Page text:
The coronavirus pandemic has upended the global economy this year, and anxiety about its long-term effects tempers institutional investors’ optimism for growth in 2021, according to a new survey from Natixis Investment Managers.
Institutions see alpha opportunities amid rising volatility and a market inching forward, but 78% think the stock market’s current pace of growth is unsustainable, and they expect performance in the year ahead to be hard won and fragile.
Markets have proved remarkably resilient during this tumultuous year, and 64% of investors surveyed said they intend to keep as is or even to raise their return assumptions.
The survey found institutional investors’ long-term return assumption is 6.3% on average, down 60 basis points from 2019. Insurers have cut their return assumption even more sharply, from 6.5% to 5.5% on average.
The survey results showed that institutions’ broad asset class allocations will remain relatively unchanged, with 36% in stocks, 40% in bonds, 17% in alternatives and 6% in cash.
Yet institutional investors are taking advantage of what they expect will be increased dispersion in the markets in 2021, making many tactical adjustments within asset classes, notably these:
- Trimming U.S. equities, and increasing European, emerging market and Asia/Pacific stock exposure
- Decreasing exposure to government bonds, and adding investment-grade corporate debt and securitized loans
- Broadening alternative strategies with more private equity and infrastructure investments
“With the pandemic, politics and global economies at an inflection point, institutional investors are positioning their portfolios to navigate short-term volatility while anticipating the long-term impacts of this year’s massive economic and market interventions,” David Giunta, chief executive for the U.S. at Natixis Investment Managers, said in a statement.
“Investors’ outlook reflects deep concerns about the lasting consequences of the extreme measures needed to cushion the financial blow of the pandemic. However, they also see opportunities to find value through active management, thoughtful portfolio allocation and diversification.”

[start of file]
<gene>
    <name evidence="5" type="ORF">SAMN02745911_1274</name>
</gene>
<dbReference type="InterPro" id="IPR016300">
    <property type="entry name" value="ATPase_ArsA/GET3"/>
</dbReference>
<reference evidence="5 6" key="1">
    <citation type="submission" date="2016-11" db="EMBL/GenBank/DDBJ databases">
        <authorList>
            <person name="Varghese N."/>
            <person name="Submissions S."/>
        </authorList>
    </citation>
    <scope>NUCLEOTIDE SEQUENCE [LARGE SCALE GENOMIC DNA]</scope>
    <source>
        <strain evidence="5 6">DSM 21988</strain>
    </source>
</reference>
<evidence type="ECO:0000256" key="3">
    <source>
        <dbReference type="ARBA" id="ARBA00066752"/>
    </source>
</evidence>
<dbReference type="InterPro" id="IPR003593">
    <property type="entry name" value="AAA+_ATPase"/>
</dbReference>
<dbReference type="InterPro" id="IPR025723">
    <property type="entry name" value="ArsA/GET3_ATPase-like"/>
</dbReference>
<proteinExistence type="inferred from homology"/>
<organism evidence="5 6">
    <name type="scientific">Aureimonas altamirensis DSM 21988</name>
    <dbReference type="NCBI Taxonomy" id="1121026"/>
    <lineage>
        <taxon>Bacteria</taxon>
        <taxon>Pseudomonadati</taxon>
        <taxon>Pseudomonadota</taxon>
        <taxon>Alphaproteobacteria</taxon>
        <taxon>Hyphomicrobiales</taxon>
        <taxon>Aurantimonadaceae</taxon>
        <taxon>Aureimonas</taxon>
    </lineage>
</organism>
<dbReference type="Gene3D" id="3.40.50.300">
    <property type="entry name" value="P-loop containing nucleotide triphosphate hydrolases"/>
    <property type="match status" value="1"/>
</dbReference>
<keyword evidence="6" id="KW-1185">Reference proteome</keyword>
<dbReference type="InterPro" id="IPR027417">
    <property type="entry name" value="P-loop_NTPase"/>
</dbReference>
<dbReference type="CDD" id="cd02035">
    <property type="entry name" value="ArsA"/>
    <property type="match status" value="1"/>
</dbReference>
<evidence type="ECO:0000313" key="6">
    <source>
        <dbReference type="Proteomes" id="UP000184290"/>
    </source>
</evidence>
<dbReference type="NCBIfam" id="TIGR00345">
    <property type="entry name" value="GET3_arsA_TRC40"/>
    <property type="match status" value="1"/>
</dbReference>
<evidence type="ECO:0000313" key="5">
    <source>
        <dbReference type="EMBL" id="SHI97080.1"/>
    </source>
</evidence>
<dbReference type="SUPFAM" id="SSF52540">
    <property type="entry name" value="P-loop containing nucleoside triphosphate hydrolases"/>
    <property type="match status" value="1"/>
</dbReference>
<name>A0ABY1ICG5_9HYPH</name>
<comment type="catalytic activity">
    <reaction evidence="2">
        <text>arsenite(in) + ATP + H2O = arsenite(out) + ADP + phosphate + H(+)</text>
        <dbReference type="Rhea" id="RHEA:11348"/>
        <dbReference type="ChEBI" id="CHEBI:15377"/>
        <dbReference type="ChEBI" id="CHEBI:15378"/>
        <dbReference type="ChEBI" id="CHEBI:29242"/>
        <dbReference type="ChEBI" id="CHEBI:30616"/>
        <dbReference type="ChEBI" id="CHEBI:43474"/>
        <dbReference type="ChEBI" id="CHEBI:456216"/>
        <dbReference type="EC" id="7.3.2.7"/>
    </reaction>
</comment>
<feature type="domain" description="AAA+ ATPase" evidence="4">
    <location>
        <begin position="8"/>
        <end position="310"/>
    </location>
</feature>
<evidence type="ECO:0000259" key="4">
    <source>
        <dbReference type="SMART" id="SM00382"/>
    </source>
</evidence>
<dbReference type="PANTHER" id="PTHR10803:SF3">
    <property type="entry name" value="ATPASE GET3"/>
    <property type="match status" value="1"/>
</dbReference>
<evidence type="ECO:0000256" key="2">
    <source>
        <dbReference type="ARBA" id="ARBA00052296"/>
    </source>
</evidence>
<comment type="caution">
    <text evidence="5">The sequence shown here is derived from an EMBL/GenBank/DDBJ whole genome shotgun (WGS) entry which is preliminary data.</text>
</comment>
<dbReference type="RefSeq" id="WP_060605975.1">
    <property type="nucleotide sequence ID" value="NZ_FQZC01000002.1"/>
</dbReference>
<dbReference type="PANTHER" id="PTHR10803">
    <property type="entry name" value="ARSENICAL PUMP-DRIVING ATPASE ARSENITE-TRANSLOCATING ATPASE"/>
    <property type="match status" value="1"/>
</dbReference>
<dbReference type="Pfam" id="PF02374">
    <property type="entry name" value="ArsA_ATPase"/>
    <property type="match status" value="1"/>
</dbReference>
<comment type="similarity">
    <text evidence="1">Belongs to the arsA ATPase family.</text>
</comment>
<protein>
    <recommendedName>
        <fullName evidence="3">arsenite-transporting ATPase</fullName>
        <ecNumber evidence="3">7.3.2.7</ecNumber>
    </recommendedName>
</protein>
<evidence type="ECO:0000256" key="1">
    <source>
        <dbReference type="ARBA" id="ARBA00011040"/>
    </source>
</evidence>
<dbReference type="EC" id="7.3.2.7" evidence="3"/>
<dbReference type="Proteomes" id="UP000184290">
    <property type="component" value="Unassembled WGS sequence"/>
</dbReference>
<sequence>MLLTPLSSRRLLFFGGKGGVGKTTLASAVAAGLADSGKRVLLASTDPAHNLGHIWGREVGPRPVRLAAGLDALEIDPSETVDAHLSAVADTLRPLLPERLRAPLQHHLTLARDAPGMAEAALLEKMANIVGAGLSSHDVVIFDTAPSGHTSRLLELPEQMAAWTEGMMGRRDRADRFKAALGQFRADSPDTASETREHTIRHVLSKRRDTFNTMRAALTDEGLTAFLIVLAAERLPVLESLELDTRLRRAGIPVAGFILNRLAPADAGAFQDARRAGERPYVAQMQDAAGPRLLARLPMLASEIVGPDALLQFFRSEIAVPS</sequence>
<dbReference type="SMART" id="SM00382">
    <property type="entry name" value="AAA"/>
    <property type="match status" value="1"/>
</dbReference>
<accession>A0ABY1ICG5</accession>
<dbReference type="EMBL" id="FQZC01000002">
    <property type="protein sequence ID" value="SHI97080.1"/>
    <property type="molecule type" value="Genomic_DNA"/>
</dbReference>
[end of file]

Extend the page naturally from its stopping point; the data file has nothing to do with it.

CoreData, a research firm, conducted a survey in October and November among 500 managers of corporate and public pension funds, foundations, endowments, insurance funds and sovereign wealth funds in North America, Latin America, the U.K., Continental Europe, Asia and the Middle East that collectively manage some $13.5 trillion in assets.
In the year ahead, 58% of institutional investors expect value to outperform growth, while 53% expect large cap to outperform small cap, according to Natixis.
Slightly more than half of institutional investors think emerging markets will outperform developed ones, though the vast majority agree on the need to be more selective in pursuing emerging market opportunities.
Despite pushback on the size and influence of Big Tech, seven in 10 institutional investors expect the growth of technology companies to surge ahead. They see information technology and health care as the big winners in next year’s market, and energy, real estate, consumer discretionary and financials as underperformers.
Forty-four percent of survey participants believe a stock market correction is due, and 41% say the same about the real estate sector, as do 39% about the tech sector and 29% about the bond market.
Eight in 10 say equity factor diversification is an important consideration in their risk management strategy. Although 71% of institutional investors say they are willing to underperform their peers to ensure downside protection, 53% believe that defensive strategies will outperform a more aggressive approach in 2021.